Low- and medium-voltage motor control equipment specialist CHI Control Components is unveiling a group of new soft starters and variable-speed drives, designed to make the management and maintenance of motor applications easier.
CHI Control Components marketing director Rob Hare says that the company’s new soft starter, the EMX-3, has a special feature called XLR-8, which gives the operator different starting and stopping profiles for various motor applications.
“The distinguishing factor of this new soft starter is that with its XLR-8 feature it takes most of the guesswork out of the application of the soft starter.
The XLR-8 is different from other soft starters because it speeds up or stops the motor in a controlled manner. By using intuitive starting, which allows the soft starter to apply the last starting parameters on the latest start, the XLR-8 accelerates the motor in the most favourable way for its particular application.
This means that the more times the motor gets started, the better the start becomes for the particular application,” Hare explains.
The XLR-8 feature allows the motor to be stopped in a linear current way, or in a linear time way. The difference is that the motor can be stopped by ramping the current down, or by programming the EMX-3 to stop the motor over a certain period.
The soft starter intelligence also allows it to assume variables in the adjustability of the device that is being started, with the operator only required to input a few criteria, such as the current used on the motor, while the XLR-8 feature does the rest.
The soft starters are available from 23 A to 1600 A and are rated for 380-V to 690-V applications.
“The soft starter is not rated by kilowatt, but rather by a current rating so that the application can be sized as needed,” Hare comments.
The soft starter comes with an event logging and performance monitoring feature as well. Should an event occur, such as a trip-out on an overload relay, the event log feature will record this, allowing the operator to determine the fault that caused the trip. The information can be stored about 99 times and is tamper-proof.
The soft starter also has an extensive motor protection relay. Depending on the application, resistance thermal detection devices (RTDs) can be placed on the hot spots of an electric motor, and are used to measure the temperature in the motor, sending this information to the overload relay. The overload relay then manipulates the adjustability and the tripping curves in the starter, so that the motor will always have a favourable trip characteristic.
“The RTDs monitor the heat in the motor, and put the information into the algorithm of the overload relay, which will judge the thermal capacity left in the motor, before shutting down. The EMX-3 also has an alarm system, which will warn the operator of imminent tripping in the motor,” Hare comments.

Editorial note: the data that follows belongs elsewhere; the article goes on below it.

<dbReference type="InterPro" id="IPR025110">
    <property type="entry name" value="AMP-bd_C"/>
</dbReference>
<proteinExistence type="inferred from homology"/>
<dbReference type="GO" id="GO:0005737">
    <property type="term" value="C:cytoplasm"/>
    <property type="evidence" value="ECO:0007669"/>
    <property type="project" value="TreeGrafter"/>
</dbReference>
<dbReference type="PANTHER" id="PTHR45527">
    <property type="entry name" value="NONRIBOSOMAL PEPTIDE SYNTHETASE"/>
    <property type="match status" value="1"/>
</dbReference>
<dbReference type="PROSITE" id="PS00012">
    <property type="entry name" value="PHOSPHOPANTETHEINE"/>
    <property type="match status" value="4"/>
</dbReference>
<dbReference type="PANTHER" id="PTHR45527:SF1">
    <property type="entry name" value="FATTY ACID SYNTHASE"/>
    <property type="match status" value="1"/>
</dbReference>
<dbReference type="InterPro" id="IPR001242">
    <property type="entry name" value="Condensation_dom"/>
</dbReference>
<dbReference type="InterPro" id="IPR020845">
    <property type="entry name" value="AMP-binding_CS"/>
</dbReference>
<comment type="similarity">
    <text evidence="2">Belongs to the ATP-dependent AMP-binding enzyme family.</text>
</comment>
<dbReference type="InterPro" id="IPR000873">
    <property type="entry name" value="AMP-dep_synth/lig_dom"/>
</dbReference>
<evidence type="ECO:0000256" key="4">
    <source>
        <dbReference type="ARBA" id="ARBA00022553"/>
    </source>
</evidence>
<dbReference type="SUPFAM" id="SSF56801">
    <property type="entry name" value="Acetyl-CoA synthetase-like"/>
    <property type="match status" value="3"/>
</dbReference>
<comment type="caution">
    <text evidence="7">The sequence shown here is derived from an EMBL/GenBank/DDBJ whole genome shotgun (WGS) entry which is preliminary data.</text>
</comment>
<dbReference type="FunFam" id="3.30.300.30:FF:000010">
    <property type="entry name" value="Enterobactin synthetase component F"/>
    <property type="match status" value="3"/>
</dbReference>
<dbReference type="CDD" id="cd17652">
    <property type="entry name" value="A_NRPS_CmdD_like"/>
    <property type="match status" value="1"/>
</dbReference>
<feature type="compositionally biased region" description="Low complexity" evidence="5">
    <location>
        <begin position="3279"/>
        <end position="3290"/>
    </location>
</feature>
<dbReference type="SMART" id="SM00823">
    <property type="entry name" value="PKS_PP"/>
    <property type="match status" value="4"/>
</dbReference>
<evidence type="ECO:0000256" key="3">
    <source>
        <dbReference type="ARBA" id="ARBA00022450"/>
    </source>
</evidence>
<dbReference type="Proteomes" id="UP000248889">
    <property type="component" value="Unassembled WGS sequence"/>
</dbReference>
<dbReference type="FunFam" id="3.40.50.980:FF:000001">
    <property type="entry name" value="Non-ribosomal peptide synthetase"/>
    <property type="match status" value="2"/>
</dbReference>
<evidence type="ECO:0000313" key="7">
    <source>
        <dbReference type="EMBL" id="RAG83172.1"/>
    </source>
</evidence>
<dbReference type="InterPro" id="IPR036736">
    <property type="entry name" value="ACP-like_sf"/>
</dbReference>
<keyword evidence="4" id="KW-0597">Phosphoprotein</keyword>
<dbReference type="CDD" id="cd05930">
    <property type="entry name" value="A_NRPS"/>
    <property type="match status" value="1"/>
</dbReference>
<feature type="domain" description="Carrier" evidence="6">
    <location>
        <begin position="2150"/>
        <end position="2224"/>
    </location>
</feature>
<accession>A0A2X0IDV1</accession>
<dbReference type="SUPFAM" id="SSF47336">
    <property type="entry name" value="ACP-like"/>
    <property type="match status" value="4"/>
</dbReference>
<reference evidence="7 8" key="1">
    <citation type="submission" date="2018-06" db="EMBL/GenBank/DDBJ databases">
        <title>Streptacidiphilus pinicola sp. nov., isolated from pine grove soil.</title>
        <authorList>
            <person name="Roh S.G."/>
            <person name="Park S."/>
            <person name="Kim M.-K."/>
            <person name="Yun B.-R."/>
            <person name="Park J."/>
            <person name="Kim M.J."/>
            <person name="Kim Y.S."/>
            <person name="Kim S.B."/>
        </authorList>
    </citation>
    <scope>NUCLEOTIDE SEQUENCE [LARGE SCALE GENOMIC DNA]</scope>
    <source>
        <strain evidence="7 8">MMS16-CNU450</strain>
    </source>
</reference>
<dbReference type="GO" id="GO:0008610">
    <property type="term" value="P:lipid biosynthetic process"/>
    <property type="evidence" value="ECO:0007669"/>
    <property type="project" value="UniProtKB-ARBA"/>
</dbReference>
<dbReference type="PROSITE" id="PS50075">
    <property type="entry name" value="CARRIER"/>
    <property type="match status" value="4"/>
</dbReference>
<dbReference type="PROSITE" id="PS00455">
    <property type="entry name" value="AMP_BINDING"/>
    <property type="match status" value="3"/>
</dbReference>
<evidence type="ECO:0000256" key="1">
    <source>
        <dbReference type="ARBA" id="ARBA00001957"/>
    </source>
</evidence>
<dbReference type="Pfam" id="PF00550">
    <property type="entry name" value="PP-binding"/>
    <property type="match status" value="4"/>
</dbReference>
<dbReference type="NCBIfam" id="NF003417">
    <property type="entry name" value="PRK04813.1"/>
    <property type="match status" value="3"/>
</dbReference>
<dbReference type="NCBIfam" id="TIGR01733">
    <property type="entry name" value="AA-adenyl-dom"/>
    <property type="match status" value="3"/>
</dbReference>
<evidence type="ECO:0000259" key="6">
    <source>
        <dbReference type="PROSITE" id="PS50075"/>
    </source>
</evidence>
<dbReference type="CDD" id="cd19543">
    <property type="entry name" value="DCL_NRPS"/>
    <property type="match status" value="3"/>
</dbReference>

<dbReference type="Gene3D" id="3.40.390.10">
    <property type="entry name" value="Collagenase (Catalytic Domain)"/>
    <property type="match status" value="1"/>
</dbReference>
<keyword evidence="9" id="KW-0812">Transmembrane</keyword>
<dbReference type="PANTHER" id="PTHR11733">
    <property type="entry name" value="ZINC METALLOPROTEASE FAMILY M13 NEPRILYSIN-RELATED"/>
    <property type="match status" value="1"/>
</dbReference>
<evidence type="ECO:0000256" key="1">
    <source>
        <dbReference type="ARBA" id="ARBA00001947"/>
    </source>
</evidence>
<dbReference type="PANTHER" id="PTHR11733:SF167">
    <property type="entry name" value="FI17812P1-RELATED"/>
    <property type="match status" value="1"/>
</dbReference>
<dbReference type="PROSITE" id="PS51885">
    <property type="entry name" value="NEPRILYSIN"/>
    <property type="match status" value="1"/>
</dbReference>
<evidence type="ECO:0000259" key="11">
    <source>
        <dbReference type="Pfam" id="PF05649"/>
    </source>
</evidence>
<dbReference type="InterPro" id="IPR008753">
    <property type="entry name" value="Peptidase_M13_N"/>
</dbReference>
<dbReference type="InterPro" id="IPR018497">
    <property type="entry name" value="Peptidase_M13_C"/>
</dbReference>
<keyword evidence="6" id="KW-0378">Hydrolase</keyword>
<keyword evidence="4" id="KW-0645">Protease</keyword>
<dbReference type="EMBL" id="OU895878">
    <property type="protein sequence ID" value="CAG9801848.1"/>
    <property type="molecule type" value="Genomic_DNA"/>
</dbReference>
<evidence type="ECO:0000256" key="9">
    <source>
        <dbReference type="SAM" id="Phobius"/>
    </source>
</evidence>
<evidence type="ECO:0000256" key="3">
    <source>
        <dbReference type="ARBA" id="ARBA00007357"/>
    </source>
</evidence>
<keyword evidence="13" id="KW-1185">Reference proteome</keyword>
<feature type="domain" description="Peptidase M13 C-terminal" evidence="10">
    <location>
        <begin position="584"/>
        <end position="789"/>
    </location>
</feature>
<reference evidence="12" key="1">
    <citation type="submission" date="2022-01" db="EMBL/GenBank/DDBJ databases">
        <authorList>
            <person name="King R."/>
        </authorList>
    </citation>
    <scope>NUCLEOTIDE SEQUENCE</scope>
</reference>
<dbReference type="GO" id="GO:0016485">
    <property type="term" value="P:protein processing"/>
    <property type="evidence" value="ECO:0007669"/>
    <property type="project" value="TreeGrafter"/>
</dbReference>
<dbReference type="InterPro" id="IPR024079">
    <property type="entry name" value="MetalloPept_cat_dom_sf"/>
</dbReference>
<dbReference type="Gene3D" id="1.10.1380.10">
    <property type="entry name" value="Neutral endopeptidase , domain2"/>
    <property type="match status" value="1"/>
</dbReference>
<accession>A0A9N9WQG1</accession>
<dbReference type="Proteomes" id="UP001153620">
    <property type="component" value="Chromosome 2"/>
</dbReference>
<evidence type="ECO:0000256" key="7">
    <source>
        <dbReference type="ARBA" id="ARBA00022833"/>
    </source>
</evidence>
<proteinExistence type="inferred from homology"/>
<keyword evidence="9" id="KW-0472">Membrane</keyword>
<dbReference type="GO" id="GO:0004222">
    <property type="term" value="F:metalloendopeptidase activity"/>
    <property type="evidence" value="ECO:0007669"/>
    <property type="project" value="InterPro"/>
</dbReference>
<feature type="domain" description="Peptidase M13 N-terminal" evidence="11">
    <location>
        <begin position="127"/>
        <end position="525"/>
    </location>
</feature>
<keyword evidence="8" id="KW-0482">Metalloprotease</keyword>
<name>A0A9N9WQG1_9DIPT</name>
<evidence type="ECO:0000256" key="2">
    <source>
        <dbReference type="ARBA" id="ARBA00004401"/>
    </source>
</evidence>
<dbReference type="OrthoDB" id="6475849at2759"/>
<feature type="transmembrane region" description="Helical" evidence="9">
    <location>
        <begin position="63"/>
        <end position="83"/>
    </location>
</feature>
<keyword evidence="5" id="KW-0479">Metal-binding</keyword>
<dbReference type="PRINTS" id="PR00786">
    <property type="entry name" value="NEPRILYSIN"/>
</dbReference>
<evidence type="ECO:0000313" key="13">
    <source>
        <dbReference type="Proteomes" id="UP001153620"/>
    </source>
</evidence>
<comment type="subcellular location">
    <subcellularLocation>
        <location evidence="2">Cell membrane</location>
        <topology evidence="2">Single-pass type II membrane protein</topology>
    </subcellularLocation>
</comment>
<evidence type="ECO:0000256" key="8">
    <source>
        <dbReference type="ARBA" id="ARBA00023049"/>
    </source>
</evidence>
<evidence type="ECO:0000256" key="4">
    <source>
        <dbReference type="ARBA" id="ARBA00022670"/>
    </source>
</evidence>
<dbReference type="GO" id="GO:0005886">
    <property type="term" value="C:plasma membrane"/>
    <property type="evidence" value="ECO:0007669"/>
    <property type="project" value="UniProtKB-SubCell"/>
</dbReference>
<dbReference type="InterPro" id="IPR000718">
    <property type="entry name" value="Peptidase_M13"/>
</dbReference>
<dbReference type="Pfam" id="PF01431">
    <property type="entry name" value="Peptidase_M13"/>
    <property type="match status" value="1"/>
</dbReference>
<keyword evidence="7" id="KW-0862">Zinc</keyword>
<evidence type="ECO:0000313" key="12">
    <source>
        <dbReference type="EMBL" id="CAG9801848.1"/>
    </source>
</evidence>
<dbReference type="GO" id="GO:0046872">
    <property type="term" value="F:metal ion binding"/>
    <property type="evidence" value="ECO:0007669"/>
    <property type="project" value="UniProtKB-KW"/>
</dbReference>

The EMX-3 can be operated with a removable, multilingual keypad. This means that the starter can be set up and the keypad removed, so that tampering cannot occur.
Hare says that the EMX-3 soft starter will be launched in May 2008, and has been tested on Beta sites around the world, in as many applications as possible.
“Because of South Africa’s 525-V voltage, which is exclusive to the country, the soft starters also needed to be tested locally. It is for this reason that two EMX-3s have been tested on a crusher and a conveyor in the Rustenburg area. They have been in operation for 18 months, and are performing very well,” Hare says.
New Zealand soft starter specialist Aucom, which also developed the XLR-8 feature on the soft starter, manufactures the EMX-3. CHI Control is the local distributor of the EMX-3 soft starter range.
CHI Control is also launching a new variable-speed drive from Finish variable-speed drive manufacturer Vacon.
CHI Control markets variable-speed drives up to 690 V, and stocks the parts accordingly.
“We can control motors of up to 3 MW, with the largest motors in South Africa currently at 1,2 MW. Because of the country’s 525-V power supply, the variable-speed drives are rated to manage up to 690 V, leaving a fair amount of headroom, should a power spike occur,” Hare explains.
The Vacon variable-speed drives are also programmed using a keypad which can be removed and used to programme additional variable-speed drives with the same parameters.
Hare says that the variable-speed drives from CHI Control differ from other variable-speed drives, in that the Vacon range is manufactured with standard line filters already installed.
Line filters trap harmonics and disturbances coming from the power distribution system, smoothing out the power feed and are usually optional on variable-speed drives.
The variable-speed drives also have an intuitive intelligence capability, much like the soft starters. The variable-speed drive will programme itself according to the last start, and should the current start not be in line with the previous start’s parameters, the variable-speed drive can be programmed to shut the system down, if so desired.
The variable-speed drive can also be programmed to abort an operation, such as a crusher, if the start is not consistent with the previous start, which could potentially save a company from total equipment breakdown.
It also has analogue and digital inputs and outputs, so that the drive’s performance can be monitored.
CHI Control will be launching a new range of micro variable-speed drives from Vacon, in July. The system will be based completely on customers’ requirements for their specific applications, allowing them to build up their own variable-speed drives, with the versatility of adding multiple types of application software that can be used.
“The option on the microdrives is that customers will only pay for what they get,” Hare explains.
The versatility of the micro variable- speed drive means that customers can buy variable-speed drives suited to their particular operations.